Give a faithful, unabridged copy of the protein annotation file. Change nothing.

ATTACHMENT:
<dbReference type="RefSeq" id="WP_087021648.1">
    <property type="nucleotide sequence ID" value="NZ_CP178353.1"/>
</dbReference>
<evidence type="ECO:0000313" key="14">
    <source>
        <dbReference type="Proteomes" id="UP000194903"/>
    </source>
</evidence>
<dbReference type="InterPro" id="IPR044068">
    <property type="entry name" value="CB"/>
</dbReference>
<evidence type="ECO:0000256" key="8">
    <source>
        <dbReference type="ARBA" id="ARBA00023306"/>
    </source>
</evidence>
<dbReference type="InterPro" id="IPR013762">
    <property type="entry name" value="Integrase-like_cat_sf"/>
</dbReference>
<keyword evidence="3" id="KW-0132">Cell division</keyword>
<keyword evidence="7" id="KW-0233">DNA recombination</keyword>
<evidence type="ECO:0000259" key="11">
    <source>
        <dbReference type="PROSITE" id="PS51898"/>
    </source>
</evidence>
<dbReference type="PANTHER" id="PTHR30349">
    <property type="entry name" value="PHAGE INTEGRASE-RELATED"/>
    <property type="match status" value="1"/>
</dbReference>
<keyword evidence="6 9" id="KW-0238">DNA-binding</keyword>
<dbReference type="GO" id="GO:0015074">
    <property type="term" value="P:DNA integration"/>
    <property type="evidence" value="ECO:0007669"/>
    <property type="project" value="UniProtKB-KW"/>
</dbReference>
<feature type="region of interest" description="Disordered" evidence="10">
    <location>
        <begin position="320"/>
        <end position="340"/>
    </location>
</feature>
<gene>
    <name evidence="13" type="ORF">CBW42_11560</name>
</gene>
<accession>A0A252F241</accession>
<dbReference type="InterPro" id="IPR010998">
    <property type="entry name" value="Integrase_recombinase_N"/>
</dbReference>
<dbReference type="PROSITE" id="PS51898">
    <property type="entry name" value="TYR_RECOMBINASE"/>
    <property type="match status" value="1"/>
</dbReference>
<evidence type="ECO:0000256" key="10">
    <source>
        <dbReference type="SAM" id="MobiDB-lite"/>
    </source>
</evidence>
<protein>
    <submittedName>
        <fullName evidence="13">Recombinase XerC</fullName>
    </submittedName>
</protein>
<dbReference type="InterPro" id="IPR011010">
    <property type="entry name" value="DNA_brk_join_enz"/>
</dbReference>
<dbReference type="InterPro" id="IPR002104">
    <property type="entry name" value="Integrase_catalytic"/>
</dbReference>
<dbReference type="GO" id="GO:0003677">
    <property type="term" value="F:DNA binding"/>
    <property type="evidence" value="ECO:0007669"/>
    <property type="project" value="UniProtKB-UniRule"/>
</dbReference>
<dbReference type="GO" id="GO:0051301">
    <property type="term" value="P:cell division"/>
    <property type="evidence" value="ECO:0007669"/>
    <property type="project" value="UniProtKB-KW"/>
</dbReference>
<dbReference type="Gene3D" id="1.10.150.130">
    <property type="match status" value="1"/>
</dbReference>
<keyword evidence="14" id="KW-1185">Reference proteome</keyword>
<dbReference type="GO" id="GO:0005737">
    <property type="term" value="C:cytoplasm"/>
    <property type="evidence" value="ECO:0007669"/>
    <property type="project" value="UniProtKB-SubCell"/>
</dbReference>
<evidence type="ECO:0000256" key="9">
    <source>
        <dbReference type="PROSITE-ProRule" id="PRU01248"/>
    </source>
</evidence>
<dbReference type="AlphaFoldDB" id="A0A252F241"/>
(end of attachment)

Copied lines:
<dbReference type="RefSeq" id="WP_087021648.1">
    <property type="nucleotide sequence ID" value="NZ_CP178353.1"/>
</dbReference>
<evidence type="ECO:0000313" key="14">
    <source>
        <dbReference type="Proteomes" id="UP000194903"/>
    </source>
</evidence>
<dbReference type="InterPro" id="IPR044068">
    <property type="entry name" value="CB"/>
</dbReference>
<evidence type="ECO:0000256" key="8">
    <source>
        <dbReference type="ARBA" id="ARBA00023306"/>
    </source>
</evidence>
<dbReference type="InterPro" id="IPR013762">
    <property type="entry name" value="Integrase-like_cat_sf"/>
</dbReference>
<keyword evidence="3" id="KW-0132">Cell division</keyword>
<keyword evidence="7" id="KW-0233">DNA recombination</keyword>
<evidence type="ECO:0000259" key="11">
    <source>
        <dbReference type="PROSITE" id="PS51898"/>
    </source>
</evidence>
<dbReference type="PANTHER" id="PTHR30349">
    <property type="entry name" value="PHAGE INTEGRASE-RELATED"/>
    <property type="match status" value="1"/>
</dbReference>
<keyword evidence="6 9" id="KW-0238">DNA-binding</keyword>
<dbReference type="GO" id="GO:0015074">
    <property type="term" value="P:DNA integration"/>
    <property type="evidence" value="ECO:0007669"/>
    <property type="project" value="UniProtKB-KW"/>
</dbReference>
<feature type="region of interest" description="Disordered" evidence="10">
    <location>
        <begin position="320"/>
        <end position="340"/>
    </location>
</feature>
<gene>
    <name evidence="13" type="ORF">CBW42_11560</name>
</gene>
<accession>A0A252F241</accession>
<dbReference type="InterPro" id="IPR010998">
    <property type="entry name" value="Integrase_recombinase_N"/>
</dbReference>
<dbReference type="PROSITE" id="PS51898">
    <property type="entry name" value="TYR_RECOMBINASE"/>
    <property type="match status" value="1"/>
</dbReference>
<evidence type="ECO:0000256" key="10">
    <source>
        <dbReference type="SAM" id="MobiDB-lite"/>
    </source>
</evidence>
<protein>
    <submittedName>
        <fullName evidence="13">Recombinase XerC</fullName>
    </submittedName>
</protein>
<dbReference type="InterPro" id="IPR011010">
    <property type="entry name" value="DNA_brk_join_enz"/>
</dbReference>
<dbReference type="InterPro" id="IPR002104">
    <property type="entry name" value="Integrase_catalytic"/>
</dbReference>
<dbReference type="GO" id="GO:0003677">
    <property type="term" value="F:DNA binding"/>
    <property type="evidence" value="ECO:0007669"/>
    <property type="project" value="UniProtKB-UniRule"/>
</dbReference>
<dbReference type="GO" id="GO:0051301">
    <property type="term" value="P:cell division"/>
    <property type="evidence" value="ECO:0007669"/>
    <property type="project" value="UniProtKB-KW"/>
</dbReference>
<dbReference type="Gene3D" id="1.10.150.130">
    <property type="match status" value="1"/>
</dbReference>
<keyword evidence="14" id="KW-1185">Reference proteome</keyword>
<dbReference type="GO" id="GO:0005737">
    <property type="term" value="C:cytoplasm"/>
    <property type="evidence" value="ECO:0007669"/>
    <property type="project" value="UniProtKB-SubCell"/>
</dbReference>
<evidence type="ECO:0000256" key="9">
    <source>
        <dbReference type="PROSITE-ProRule" id="PRU01248"/>
    </source>
</evidence>
<dbReference type="AlphaFoldDB" id="A0A252F241"/>